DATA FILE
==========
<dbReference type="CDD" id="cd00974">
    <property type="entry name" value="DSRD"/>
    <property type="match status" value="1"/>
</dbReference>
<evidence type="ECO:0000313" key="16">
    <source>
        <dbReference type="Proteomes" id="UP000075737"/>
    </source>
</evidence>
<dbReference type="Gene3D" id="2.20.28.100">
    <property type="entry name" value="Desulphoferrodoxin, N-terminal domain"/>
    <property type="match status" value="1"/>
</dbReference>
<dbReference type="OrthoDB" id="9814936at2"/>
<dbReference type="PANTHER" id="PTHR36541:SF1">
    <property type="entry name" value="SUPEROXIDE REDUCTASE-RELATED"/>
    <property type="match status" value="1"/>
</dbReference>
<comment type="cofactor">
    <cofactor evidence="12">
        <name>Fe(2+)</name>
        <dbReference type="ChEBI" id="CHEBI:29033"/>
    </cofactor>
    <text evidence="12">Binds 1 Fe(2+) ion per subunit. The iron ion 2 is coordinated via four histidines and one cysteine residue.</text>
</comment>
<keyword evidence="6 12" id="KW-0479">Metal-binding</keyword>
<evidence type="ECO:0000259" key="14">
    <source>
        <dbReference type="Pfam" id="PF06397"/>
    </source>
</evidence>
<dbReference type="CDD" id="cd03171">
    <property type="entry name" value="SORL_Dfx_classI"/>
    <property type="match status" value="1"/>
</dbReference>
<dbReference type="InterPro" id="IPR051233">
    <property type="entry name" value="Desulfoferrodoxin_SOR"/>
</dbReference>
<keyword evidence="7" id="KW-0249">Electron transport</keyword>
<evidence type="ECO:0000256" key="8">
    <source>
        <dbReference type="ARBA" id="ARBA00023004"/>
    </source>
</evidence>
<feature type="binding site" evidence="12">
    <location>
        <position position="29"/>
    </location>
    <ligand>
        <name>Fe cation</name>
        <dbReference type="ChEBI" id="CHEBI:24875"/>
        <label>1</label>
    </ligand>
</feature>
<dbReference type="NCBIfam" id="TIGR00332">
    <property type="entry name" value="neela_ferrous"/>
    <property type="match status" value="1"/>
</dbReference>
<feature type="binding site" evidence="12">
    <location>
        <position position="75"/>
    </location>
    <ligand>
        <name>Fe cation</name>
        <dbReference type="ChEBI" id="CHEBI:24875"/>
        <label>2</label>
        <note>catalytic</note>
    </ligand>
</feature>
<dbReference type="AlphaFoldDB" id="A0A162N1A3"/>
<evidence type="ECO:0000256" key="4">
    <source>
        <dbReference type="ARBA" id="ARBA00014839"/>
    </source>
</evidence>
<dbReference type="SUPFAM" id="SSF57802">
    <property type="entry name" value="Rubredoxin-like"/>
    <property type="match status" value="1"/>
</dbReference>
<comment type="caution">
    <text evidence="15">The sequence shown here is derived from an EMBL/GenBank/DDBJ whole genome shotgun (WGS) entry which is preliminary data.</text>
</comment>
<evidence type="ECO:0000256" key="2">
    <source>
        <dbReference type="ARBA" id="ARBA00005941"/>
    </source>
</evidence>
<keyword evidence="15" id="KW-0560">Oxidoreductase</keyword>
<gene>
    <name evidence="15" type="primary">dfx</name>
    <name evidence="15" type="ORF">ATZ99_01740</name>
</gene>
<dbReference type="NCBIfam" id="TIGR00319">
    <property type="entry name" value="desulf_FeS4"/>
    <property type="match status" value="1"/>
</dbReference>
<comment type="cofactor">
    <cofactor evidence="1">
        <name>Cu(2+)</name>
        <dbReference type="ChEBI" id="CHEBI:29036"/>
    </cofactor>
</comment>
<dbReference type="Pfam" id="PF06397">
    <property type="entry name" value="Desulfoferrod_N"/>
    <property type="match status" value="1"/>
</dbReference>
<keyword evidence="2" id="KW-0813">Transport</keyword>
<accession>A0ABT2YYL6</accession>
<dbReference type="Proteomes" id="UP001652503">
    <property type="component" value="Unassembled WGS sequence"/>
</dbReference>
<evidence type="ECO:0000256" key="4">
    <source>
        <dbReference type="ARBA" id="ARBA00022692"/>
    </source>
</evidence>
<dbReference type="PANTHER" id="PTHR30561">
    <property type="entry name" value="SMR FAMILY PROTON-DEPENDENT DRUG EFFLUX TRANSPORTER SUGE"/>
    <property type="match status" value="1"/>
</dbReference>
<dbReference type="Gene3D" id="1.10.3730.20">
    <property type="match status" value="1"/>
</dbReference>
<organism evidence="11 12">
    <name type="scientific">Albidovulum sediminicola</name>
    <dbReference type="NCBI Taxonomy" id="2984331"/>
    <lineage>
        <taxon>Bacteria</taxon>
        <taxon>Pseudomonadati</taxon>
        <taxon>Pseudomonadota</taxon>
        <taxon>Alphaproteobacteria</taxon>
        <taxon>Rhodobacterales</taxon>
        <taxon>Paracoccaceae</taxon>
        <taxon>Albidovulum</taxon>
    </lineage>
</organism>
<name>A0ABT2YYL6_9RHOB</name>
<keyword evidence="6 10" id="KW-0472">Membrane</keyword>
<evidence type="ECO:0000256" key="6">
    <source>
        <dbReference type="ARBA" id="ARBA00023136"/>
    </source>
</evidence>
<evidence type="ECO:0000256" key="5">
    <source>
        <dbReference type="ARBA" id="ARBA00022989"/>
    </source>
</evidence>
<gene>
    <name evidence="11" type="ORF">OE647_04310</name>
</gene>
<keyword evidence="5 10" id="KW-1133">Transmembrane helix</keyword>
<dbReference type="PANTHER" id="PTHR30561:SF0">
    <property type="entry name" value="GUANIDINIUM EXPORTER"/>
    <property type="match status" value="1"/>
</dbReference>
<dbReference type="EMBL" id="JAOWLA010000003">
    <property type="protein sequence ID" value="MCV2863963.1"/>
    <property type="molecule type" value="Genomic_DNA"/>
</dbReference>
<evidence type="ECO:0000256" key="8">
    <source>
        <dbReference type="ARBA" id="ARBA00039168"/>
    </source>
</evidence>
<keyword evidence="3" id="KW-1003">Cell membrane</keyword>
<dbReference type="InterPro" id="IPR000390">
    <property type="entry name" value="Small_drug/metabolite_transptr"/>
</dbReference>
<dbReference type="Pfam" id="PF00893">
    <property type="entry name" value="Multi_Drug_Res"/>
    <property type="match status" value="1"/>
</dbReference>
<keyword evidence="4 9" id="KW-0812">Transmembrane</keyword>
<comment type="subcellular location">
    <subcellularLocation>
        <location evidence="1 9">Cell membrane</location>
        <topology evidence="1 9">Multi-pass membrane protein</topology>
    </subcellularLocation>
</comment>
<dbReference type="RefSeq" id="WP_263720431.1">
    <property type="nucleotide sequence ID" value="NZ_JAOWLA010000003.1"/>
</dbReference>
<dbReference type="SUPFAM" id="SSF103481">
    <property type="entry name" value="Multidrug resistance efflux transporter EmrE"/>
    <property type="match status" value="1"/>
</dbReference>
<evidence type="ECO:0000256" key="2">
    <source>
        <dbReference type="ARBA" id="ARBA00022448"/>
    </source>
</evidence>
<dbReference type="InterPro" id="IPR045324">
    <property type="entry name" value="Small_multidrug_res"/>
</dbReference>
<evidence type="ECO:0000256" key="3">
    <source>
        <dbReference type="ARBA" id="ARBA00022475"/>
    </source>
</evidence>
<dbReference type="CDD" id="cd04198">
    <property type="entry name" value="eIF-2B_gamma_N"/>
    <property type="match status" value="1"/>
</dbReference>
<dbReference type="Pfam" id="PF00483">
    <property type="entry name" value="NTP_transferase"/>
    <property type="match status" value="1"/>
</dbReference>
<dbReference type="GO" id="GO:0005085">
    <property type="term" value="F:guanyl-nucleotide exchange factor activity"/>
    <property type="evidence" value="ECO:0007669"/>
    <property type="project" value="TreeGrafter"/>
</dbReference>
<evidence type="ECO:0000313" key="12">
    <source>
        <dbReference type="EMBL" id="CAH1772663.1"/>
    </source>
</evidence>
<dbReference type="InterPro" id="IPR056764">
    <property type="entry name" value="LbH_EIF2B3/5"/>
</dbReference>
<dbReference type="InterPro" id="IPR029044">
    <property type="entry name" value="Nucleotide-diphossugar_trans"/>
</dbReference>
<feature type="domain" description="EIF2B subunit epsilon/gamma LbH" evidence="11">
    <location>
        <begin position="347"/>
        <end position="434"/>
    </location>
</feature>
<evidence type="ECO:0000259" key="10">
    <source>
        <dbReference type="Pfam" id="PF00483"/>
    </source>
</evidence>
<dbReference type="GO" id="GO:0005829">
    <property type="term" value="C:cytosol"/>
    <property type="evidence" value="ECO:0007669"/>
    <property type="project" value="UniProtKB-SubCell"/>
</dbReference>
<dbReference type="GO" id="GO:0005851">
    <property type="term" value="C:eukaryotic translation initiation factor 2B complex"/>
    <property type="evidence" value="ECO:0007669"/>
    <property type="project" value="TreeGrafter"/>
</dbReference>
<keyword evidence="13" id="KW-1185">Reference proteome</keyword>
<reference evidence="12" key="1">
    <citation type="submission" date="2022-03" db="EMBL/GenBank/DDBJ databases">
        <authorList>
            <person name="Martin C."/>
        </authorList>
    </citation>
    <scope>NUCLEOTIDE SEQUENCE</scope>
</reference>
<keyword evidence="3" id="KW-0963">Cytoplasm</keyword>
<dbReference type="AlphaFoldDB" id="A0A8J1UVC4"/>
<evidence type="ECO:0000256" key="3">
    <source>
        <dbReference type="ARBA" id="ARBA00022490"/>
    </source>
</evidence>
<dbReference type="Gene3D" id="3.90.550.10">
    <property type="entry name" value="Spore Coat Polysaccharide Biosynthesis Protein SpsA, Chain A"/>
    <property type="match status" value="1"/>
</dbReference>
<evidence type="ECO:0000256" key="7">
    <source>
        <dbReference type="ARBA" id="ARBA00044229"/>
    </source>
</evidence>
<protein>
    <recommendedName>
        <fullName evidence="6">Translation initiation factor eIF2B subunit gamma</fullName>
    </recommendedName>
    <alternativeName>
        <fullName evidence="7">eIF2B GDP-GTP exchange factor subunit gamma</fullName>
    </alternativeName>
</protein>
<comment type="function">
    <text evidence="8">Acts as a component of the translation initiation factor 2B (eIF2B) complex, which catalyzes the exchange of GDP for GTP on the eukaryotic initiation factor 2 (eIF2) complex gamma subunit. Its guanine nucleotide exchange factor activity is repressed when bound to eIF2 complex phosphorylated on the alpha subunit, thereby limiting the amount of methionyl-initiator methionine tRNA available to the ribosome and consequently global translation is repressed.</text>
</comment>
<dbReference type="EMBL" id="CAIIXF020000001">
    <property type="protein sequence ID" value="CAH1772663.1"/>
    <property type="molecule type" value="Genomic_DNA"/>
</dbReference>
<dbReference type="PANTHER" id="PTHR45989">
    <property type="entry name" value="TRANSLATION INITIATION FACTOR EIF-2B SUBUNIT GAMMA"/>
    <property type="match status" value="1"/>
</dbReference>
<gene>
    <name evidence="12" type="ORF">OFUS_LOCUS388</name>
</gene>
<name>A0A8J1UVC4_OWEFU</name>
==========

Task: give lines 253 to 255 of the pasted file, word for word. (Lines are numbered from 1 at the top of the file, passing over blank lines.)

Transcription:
    <scope>NUCLEOTIDE SEQUENCE</scope>
</reference>
<keyword evidence="3" id="KW-0963">Cytoplasm</keyword>